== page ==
Mike Duran lives in Southern California, has been married to his wife Lisa since 1980 and has four adult children. After a number of years in the ministry Mike now works with wood by day and words by night. He has written Relief Journal and has quite a following on his blog, deCompose. Mike’s debut novel, The Resurrection is reviewed here at Unveiled. Mike has been kind enough to spend some time to let us know a little more about him.
Tim George: Mike, you were a pastor, worked in construction, are a husband, father, and grandfather. I’m going to break all the rules of interviewing, bypass all that information, and start out with the one answer that is most important to me for you to answer. What’s the deal with tomatoes?
Mike Duran: That’s easy, Tim. I was traumatized as a child. Scroll back to the first time I ever went ocean fishing. My dad, a grizzled fisherman, took my younger brother and I ocean fishing in a small boat. The seas were rough. Really rough. My brother has a notoriously weak stomach. Well, my dad ate tomatoes like apples, which he did that day. There we were, clinging to the sides of the boat while my father nonchalantly salted tomatoes and chomped away. Seeing the red juice oozing down my father’s face while my brother was barfing overboard left a lasting imprint. Hey, you asked.
Tim: I had a similar experience in 3rd grade school cafeteria. After practically forcing me to eat the big red blob on my tray, my teacher later repented. Let’s just say I gave her a reason to never force the issue again.
I had the honor to write an endorsement for your upcoming debut novel and look forward to telling my readers more about it in the weeks to come. Tell us something about The Resurrection.
Mike: I am fascinated by claims of the miraculous and people’s responses toward purported miracle events. On the one hand are those who deny that miracles occur today. They are naturalists who seek to explain everything in terms of science or psychology, and refuse to accept the possibility that God intervenes supernaturally in the world. On the other hand are those who sensationalize everything, see miracles everywhere, and turn the miraculous into a sideshow event. And then there are those of us who land somewhere in the middle: we believe that God can intervene in the world, but walk a tightrope between skepticism and sensationalism. The Resurrection revolves around a purported miracle, how people across the spectrum respond to that miracle, and two rather naïve people who are caught in the middle.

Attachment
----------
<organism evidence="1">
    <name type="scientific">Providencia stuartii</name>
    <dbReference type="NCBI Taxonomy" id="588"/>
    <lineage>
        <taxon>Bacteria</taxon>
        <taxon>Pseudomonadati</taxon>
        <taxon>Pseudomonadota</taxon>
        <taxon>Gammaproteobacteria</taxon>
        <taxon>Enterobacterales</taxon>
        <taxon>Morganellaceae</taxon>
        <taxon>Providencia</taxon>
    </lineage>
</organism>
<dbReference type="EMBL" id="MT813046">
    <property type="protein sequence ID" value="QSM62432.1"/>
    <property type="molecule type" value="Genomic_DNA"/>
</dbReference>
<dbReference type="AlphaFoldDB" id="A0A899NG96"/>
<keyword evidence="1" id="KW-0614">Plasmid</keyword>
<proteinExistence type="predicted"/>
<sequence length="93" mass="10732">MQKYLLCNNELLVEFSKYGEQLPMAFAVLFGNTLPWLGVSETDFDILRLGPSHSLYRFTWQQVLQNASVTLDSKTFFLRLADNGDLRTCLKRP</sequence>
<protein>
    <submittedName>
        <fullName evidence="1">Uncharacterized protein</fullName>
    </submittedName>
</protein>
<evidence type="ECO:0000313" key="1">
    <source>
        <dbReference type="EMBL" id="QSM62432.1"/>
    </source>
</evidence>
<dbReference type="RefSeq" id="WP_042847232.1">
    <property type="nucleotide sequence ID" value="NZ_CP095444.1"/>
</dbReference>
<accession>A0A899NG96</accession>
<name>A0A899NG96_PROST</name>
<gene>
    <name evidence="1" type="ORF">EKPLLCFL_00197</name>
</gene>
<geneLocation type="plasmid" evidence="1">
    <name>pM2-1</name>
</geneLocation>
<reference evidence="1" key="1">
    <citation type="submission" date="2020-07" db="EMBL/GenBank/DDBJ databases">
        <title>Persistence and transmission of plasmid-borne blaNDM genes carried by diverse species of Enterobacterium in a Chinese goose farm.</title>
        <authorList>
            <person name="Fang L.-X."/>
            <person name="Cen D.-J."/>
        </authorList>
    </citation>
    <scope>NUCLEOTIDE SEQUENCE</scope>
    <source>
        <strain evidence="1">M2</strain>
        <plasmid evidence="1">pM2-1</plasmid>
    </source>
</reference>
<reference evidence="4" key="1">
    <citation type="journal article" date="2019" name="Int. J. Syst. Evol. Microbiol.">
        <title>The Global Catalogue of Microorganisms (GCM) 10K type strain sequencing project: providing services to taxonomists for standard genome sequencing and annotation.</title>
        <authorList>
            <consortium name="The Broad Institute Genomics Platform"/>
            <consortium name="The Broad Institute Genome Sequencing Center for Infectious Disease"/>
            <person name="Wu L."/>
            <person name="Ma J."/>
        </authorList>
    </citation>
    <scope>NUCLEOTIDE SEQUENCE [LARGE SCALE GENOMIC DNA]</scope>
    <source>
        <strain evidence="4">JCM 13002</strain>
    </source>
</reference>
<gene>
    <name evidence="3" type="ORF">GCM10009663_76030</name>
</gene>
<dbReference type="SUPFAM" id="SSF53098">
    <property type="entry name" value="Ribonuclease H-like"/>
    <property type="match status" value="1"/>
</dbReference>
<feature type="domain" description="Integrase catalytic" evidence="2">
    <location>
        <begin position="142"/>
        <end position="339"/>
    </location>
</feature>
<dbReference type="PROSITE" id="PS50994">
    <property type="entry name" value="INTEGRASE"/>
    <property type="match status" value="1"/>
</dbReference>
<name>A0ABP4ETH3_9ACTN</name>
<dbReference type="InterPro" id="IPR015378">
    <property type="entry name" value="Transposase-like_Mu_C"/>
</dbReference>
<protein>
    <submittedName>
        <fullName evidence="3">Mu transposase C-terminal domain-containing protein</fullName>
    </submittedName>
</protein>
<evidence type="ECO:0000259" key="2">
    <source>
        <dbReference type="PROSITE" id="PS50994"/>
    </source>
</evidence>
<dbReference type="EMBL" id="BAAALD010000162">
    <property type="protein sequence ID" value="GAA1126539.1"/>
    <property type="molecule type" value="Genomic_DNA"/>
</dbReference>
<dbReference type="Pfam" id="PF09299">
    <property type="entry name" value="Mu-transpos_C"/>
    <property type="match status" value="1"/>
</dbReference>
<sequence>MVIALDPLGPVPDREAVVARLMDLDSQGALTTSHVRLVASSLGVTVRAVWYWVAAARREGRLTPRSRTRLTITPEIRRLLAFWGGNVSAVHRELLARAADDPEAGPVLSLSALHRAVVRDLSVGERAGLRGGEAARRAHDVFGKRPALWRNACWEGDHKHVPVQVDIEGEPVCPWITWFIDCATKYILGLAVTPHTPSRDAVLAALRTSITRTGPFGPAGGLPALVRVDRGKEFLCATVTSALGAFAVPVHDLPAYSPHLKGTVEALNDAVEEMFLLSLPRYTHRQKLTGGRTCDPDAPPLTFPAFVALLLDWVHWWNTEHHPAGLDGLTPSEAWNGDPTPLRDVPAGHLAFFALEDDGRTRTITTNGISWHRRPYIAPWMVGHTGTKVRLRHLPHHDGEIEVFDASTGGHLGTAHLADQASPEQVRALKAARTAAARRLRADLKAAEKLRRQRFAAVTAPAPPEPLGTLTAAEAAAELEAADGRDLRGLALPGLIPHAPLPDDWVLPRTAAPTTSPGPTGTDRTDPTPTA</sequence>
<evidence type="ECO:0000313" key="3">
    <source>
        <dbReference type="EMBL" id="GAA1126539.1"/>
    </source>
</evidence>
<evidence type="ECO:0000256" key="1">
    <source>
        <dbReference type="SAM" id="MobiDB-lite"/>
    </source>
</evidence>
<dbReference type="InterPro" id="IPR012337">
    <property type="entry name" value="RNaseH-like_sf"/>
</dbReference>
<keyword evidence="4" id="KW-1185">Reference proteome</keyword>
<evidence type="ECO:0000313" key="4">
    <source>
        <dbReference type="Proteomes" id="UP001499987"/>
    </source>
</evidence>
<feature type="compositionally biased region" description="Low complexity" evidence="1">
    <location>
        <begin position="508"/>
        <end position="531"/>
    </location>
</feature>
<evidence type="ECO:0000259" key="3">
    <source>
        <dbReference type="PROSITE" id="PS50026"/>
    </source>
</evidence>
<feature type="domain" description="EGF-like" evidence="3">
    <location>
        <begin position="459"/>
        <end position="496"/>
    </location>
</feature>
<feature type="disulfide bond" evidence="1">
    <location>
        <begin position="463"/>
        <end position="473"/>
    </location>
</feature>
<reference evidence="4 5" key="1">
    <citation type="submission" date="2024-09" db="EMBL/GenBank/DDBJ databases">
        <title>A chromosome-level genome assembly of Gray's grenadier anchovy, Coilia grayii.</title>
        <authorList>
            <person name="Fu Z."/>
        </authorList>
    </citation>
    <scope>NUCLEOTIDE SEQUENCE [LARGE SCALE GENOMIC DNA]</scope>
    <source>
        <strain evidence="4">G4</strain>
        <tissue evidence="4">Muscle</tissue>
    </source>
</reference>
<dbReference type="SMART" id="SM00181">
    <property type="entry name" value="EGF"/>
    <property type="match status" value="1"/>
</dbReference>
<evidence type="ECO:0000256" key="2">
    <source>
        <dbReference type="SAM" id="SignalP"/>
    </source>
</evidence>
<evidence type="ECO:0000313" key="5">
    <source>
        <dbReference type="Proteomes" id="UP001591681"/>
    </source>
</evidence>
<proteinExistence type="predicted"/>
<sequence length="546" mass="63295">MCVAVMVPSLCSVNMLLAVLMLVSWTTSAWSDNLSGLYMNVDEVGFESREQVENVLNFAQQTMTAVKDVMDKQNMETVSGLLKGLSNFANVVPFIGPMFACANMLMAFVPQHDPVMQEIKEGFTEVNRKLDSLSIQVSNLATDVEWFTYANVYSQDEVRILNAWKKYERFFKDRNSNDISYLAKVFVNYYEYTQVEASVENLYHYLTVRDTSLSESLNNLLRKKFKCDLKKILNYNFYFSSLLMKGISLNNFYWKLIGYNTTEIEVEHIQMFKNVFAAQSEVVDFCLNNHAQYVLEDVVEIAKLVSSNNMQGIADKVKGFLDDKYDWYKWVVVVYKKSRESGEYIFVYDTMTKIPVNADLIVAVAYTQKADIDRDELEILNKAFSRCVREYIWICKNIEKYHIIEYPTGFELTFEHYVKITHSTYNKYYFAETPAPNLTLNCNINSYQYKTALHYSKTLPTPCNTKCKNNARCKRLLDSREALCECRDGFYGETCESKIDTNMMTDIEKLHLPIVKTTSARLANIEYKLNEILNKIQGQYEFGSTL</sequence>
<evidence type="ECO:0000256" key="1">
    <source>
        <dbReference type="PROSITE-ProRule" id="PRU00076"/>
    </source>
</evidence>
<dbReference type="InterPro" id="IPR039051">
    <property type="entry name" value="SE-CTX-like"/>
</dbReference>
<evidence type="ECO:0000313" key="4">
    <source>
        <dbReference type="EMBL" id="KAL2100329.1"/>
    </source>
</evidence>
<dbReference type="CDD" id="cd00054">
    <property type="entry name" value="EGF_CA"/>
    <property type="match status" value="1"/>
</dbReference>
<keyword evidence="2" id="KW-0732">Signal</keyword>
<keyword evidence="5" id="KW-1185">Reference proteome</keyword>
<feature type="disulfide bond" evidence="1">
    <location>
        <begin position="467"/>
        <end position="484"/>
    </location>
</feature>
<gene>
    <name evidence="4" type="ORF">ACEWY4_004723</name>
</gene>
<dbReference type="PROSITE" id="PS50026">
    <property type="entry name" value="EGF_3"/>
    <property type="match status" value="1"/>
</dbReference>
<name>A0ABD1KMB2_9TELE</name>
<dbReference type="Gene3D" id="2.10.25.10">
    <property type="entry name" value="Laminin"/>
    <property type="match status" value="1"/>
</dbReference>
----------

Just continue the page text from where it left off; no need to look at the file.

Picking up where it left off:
Tim: Your main character is a pastor facing a crisis of faith and, without giving too much away, the story has an ending that is somewhat ambiguous about that crisis. Why did you choose to leave things that way?
Mike: I felt it was true to that character, Tim. I think the average church-goer would be surprised how many ministers have serious questions about their faith or their calling. I’m not saying they are pretenders or agnostics. But when you work at a church, are viewed as the “spiritual authority,” traffic in theology, and live in close community with others, it is easy to encounter questions and paradoxes, become cynical or disenchanted, second-guess your calling, your motives, and your faith. Reverend Ian Clark is such a minister
Frankly, in my first draft, I wrote Reverend Clark a little different. I followed a more formulaic approach that I figured would appeal to the faith-based crowd. The problem was, it just didn’t seem real. Faith is a journey, and journeys are incremental, one step, one hill, at a time. Sometimes we die before we achieve a goal or reach a destination. And oftentimes, we are simply in transition. Reverend Ian Clark is such a person. The question my readers will have to answer is where Clark was on that journey when the book ends. I’m looking forward to hearing some of their answers.
Tim: So is The Resurrection a stand-alone story or can we expect a sequel?
Mike: This is a stand-alone novel. No sequel is in the works. Although I do have some interesting ideas about possible directions if one were to develop.
Tim: deCompose: How did you come up with that name for your blog?
Mike:I get asked that often. It comes from an essay of mine entitled “Let Us Decompose” that was published by Relevant Online when I first started writing. “Decompose” is about “composition.” More specifically the “deconstruction” of “composition.” If you think about it, all composition is really de-composition. None of us are truly original or create from genuine scratch. Whether it’s words, images, chords, or colors, all we can do is rearrange existing stuff. God is the only real Composer. We can only de-compose.
Tim: You have a knack for posing questions you have to know will stir the pot when it comes to other’s opinions about Christians and writing. Were you the kind of kid who couldn’t resist a good fight?